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October 09, 2012
2012 Nobel Prize in Physics for Research in Quantum Optics
This year's Nobel prize in physics has been awarded to Serge Haroche (Collège de France and Ecole Normale Supérieure, Paris, France) and David J. Wineland (National Institute of Standards and Technology, NIST, and University of Colorado Boulder, CO, USA) for their groundbreaking work in the field of quantum optics. The researchers developed two similar experimental techniques for measuring and manipulating individual particles without affecting their quantum-mechanical properties. "The Nobel Laureates have opened the door to a new era of experimentation with quantum physics by demonstrating the direct observation of individual quantum particles without destroying them", said the Royal Swedish Academy of Sciences in a press release today. "For single particles of light or matter the laws of classical physics cease to apply and quantum physics takes over. But single particles are not easily isolated from their surrounding environment and they lose their mysterious quantum properties as soon as they interact with the outside world". Haroche and Wineland have developed two methods that now allow scientists to examine, control and count very fragile quantum states that were previously thought inaccessible for direct observation. Their work has important implications in the development of quantum computers and light-based clocks far more precise than the atomic clocks.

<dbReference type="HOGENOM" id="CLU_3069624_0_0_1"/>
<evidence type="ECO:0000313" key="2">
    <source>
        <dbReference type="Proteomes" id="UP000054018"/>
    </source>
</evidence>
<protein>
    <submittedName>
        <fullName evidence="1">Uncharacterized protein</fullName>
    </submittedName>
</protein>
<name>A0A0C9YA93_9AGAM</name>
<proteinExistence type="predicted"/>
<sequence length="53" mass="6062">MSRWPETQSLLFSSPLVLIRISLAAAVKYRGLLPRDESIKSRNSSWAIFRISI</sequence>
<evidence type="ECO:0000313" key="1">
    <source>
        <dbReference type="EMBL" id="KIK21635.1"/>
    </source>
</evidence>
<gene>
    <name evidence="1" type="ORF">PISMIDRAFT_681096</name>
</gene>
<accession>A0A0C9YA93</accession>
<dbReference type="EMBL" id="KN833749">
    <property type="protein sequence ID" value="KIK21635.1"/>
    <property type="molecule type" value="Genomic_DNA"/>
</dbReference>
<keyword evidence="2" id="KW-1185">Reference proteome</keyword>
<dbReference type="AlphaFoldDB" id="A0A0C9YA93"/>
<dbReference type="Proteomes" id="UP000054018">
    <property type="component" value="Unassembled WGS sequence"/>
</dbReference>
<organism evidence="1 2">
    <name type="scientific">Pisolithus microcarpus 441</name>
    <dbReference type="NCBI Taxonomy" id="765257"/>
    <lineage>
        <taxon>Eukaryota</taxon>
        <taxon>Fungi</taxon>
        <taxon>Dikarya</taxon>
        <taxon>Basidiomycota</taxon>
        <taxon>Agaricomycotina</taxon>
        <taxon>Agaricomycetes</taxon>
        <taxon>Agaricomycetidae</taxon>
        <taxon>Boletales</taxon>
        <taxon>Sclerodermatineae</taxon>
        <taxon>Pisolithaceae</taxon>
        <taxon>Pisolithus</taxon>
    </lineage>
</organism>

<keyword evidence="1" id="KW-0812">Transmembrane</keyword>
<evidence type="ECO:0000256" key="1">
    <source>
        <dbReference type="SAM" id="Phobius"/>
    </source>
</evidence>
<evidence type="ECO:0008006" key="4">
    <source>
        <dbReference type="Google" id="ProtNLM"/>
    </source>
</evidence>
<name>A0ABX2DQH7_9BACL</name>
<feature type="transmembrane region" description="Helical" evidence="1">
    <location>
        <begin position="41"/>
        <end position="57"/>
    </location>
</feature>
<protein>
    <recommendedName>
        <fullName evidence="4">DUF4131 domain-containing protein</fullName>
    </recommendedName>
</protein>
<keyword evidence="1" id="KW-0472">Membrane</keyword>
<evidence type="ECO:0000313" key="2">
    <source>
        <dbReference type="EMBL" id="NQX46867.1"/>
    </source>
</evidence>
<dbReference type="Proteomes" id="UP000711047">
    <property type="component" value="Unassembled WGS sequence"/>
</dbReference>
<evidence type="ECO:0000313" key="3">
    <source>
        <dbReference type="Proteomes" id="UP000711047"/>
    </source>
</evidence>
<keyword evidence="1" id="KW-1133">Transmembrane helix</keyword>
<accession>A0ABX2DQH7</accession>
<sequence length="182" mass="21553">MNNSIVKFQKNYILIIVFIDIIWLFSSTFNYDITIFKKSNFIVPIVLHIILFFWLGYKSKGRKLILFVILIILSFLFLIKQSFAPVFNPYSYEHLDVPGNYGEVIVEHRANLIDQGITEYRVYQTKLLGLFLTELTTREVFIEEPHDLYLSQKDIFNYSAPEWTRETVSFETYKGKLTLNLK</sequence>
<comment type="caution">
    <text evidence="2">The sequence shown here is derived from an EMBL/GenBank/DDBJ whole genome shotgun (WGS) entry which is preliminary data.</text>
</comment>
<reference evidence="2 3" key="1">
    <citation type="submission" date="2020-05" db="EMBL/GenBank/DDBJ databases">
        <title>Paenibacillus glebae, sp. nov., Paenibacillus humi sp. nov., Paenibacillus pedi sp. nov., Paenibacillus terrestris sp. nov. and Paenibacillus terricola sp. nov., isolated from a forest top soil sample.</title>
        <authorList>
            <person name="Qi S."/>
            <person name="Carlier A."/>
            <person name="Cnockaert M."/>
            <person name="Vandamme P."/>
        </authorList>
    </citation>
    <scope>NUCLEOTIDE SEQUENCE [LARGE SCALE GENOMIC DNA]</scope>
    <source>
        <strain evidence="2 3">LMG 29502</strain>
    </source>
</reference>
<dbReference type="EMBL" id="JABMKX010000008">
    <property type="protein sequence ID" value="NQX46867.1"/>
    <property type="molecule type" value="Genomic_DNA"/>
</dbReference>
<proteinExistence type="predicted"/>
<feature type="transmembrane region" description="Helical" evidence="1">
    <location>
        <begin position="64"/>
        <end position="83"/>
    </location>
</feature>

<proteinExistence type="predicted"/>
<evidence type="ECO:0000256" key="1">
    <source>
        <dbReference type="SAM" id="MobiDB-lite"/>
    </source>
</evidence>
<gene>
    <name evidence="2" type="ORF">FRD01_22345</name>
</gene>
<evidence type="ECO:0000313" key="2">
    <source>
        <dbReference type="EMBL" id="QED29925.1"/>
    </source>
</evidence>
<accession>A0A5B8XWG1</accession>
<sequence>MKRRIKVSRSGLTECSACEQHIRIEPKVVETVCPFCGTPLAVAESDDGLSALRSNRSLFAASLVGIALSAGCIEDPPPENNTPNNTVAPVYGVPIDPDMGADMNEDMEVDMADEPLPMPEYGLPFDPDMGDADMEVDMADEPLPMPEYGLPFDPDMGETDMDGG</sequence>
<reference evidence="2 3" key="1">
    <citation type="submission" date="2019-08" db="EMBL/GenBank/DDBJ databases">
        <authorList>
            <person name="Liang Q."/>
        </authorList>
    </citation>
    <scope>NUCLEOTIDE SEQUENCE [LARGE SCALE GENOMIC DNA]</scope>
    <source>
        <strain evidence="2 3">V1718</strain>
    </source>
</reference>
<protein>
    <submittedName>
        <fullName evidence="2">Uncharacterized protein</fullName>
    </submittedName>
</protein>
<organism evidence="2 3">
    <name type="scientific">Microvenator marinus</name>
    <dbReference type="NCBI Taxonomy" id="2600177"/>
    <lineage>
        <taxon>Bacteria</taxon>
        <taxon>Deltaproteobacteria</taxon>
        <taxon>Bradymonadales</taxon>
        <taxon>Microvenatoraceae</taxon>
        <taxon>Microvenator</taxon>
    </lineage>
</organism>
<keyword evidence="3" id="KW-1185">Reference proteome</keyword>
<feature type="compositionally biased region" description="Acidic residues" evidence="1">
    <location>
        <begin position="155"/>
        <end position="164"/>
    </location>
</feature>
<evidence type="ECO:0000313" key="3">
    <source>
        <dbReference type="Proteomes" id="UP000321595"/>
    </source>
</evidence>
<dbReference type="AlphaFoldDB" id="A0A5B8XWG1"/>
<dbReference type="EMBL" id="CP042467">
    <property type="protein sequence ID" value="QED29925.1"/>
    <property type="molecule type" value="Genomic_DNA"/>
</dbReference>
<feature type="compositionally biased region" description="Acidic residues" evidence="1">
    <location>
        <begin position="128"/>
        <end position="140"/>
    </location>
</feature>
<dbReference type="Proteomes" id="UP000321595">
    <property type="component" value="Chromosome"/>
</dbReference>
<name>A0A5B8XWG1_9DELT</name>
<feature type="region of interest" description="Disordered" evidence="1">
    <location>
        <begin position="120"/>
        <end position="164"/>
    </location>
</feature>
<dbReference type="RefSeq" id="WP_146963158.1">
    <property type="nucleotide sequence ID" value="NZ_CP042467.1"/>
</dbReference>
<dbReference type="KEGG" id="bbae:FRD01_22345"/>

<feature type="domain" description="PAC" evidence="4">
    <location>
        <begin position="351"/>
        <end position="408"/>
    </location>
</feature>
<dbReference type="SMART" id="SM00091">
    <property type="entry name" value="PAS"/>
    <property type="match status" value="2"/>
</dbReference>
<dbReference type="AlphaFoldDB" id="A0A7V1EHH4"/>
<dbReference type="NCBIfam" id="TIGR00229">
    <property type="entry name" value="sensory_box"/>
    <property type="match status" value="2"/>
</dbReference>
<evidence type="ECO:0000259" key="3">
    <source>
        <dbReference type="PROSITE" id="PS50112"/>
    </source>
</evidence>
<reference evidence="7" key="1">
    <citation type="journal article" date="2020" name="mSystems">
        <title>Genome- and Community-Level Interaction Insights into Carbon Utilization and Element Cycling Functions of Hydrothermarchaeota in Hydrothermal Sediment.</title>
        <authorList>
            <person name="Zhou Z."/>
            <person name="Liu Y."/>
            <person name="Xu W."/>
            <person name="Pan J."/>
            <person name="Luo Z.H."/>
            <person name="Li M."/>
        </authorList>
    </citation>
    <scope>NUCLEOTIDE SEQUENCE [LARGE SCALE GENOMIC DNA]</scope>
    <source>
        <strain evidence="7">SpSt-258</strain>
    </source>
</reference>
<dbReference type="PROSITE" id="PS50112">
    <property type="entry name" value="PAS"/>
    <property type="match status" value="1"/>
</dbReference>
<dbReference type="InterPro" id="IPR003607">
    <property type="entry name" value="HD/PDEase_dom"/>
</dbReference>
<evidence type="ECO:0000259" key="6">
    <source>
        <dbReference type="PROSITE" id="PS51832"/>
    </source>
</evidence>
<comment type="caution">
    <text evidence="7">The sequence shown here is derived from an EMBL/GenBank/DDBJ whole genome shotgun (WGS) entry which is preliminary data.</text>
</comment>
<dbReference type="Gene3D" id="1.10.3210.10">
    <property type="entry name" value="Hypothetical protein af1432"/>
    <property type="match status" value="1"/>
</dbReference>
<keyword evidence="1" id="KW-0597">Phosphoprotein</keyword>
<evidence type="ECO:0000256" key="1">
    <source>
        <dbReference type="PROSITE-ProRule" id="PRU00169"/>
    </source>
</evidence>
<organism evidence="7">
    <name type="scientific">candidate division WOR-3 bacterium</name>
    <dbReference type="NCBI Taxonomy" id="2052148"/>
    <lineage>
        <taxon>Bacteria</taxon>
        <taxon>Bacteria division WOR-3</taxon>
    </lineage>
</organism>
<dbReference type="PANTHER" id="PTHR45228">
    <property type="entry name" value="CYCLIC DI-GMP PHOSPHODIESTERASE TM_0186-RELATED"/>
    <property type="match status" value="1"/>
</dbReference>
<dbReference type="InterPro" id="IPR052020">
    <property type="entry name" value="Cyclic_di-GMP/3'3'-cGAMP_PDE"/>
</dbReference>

Image: Nobel Medal (© ® The Nobel Foundation). Source and further information at www.nobelprize.org.Read a related article in ChemistryViews.